Detox Your Cosmetics
Our quest for beauty and attractiveness is often damaging to our bodies. Many toxins are found in cosmetics, skincare products, and hair products. We slather on plentiful supplies of synthetic chemicals every time we wash, moisturize our skin, or apply cosmetics and hair products. It is ironic because the skin is the body’s largest detoxification organ and not only are we hindering it from doing its important job, we are also adding more chemicals to our already overburdened bodies.
Most popular brands of cosmetics are loaded with artificial colors, synthetic fragrances, petroleum products, emulsifiers, preservatives, and solvents. Over 850 toxic chemicals are available for use in makeup. Diethanolamine (DEA) and ethanolamine (TEA) are two particularly potent chemicals used in cosmetics. These chemicals combine with other chemicals to produce the carcinogens known as nitrosamines. The United States Food and Drug Administration found that 37 percent of the makeup tested contained the carcinogens nitrosamines.
The most common preservatives found in cosmetics and hygiene products are imidazolidinyl urea and diazolidinyl urea. Both chemicals are considered toxic and are well-researched causes of dermatitis (skin irritation). They also release formaldehyde at temperatures of 50 degrees Fahrenheit (10 degrees Celsius) or higher. Numerous studies prove that formaldehyde is a carcinogen.
Believe it or not, petroleum products are readily used in skin-care products and cosmetics as well. They can produce photosensitivity (promoting sensitivity to the sun) and interfere with the body’s own natural moisturizing mechanism, leading to dry skin and chapping—the very problems these skin-care products are typically used to treat.
Sodium lauryl sulfate, one of the synthetic substances that is used in shampoos and soaps for its foaming properties, causes eye irritations, skin rashes, hair loss, and allergic reactions. It is also a known mutagen, which means that it can cause changes in the information in your body’s cellular genetic material, potentially leading to disease.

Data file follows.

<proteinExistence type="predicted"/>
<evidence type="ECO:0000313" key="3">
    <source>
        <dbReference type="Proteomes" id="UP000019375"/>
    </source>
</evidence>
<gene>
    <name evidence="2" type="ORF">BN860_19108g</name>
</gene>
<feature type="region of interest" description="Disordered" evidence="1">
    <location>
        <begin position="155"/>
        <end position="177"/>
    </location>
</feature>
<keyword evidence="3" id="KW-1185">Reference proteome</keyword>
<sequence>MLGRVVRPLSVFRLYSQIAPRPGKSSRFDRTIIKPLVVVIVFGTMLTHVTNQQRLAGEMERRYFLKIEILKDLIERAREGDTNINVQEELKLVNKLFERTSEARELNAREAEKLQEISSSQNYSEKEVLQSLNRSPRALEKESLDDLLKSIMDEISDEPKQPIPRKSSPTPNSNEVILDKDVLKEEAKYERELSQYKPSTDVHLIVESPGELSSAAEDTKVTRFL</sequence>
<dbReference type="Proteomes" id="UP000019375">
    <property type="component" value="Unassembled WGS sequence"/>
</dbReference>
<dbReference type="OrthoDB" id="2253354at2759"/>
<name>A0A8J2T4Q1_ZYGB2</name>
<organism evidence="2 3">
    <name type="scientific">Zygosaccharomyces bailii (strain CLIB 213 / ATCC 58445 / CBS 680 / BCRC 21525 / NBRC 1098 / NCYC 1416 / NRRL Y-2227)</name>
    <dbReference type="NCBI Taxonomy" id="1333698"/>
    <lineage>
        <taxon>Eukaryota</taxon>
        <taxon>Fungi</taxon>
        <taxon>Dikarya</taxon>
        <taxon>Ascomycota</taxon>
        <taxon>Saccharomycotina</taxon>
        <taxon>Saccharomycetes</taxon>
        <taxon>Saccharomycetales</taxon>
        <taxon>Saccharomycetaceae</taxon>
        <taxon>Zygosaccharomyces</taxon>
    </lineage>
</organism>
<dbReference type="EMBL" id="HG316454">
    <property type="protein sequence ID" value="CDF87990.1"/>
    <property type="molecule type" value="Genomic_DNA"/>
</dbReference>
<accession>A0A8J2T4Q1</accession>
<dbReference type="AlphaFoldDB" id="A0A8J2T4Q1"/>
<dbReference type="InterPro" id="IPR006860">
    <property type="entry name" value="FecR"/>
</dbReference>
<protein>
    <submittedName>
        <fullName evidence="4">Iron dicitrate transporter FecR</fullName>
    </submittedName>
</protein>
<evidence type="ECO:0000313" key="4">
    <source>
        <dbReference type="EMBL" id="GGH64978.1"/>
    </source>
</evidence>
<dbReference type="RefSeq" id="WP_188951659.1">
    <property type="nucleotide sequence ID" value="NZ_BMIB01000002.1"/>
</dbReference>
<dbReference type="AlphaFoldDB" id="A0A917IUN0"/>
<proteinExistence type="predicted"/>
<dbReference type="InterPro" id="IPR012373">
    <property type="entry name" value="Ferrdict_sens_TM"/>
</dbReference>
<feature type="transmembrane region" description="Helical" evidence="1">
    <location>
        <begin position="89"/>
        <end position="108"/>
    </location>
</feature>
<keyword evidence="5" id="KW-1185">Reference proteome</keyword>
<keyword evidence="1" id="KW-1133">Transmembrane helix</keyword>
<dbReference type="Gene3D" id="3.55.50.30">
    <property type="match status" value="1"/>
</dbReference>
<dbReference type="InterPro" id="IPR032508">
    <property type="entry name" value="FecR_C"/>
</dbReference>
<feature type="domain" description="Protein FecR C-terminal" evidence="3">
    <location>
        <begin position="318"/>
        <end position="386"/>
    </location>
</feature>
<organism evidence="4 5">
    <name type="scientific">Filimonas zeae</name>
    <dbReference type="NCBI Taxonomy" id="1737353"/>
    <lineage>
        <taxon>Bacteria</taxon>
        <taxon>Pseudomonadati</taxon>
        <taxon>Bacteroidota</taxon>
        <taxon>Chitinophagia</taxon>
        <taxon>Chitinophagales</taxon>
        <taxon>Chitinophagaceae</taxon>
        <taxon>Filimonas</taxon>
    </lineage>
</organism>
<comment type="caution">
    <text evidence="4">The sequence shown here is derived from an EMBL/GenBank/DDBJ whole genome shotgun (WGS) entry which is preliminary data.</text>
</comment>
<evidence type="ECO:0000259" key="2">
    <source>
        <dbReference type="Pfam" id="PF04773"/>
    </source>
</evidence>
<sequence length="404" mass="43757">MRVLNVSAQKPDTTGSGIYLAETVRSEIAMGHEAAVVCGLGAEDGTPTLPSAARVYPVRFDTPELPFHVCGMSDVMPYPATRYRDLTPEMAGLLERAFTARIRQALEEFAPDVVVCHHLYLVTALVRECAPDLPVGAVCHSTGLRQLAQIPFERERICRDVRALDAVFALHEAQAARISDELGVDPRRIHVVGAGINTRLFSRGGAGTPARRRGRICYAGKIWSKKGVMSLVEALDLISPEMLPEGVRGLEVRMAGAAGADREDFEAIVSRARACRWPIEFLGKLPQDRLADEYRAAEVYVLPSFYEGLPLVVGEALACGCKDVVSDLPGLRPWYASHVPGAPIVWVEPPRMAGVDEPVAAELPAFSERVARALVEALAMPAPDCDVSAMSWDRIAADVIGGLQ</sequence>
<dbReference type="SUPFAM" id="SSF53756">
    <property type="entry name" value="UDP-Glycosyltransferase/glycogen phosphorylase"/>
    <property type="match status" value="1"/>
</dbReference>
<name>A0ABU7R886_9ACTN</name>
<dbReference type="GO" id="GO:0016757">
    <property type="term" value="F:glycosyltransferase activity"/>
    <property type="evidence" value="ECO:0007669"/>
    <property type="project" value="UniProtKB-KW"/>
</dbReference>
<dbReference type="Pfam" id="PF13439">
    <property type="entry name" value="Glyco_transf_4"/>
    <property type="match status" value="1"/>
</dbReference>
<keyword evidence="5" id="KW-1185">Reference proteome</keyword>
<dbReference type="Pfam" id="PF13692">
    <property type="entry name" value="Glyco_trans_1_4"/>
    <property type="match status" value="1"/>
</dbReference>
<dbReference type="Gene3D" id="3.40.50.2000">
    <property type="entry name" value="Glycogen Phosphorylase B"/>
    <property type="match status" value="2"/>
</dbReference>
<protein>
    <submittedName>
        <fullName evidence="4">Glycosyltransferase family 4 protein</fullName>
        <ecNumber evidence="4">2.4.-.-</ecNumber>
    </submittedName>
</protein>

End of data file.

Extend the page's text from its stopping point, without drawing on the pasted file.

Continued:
Stearalkonium chloride is another toxic chemical used in many hair conditioners and moisturizers. Originally developed by the fabric industry as a fabric softener, this toxic ingredient found its way into skin and hair products because it is much less expensive than proteins and natural ingredients. Unfortunately, this toxin also causes many allergic reactions.
As if that weren’t enough, many synthetic colors are known cancer-causing agents. If personal-care products are labeled, these chemicals will appear as FD&C or D&C followed by a color name and a number. For example, FD&C Red Number 6 or D&C Green Number 6. FD&C Red Number 2 was found to cause a statistically significant increase in a variety of cancers in female rats at the United States Federal Drug Administration’s National Center for Toxicological Research. FD&C Blue Number 2 also produced malignant tumours in rats when it was injected under the skin. If a cosmetic contains synthetic colors, avoid purchasing it.
Synthetic fragrances used in cosmetics can also pose many health hazards. Consider that the single ingredient “fragrance” can have as many as four hundred ingredients, most of which are petrochemicals. Clinical observation by medical doctors has found that exposure to fragrances can damage the central nervous system and cause depression, hyperactivity, irritability, inability to cope, behavioral damages, headaches, dizziness, rashes, hyper-pigmentation, vomiting, coughing, and skin irritation. A shocking 95 percent of the chemicals used in perfumes and colognes come from petroleum! Some of the most common chemicals in perfumes are ethanol, benzaldehyde, benzyl acetate, a-pinene, acetone, benzyl alcohol, ethyl acetate, linalook, a-terpinene, methylene chloride, and a-terpineol. Smells beautiful, doesn’t it?
How to Detox Your Cosmetics:
While it is impossible to avoid all toxic ingredients, our toxic load is too high and we should take measures to reduce it. Start by reading labels on your cosmetics. No ingredient list? Sorry, but the company probably has something to hide. Avoid products without ingredient lists. If you see some of the ingredients I’ve listed above, skip the cosmetic product altogether. Switch to natural products but remember that just because you found it at your health food store doesn’t mean it’s healthy. The words “organic” and “natural” have been bastardized by the cosmetic industry and as a result don’t necessarily mean fewer toxic ingredients. I’ve looked all over and the purest, most natural, toxin-free, and gluten-free cosmetics that I’ve found are manufactured by Bellaphoria.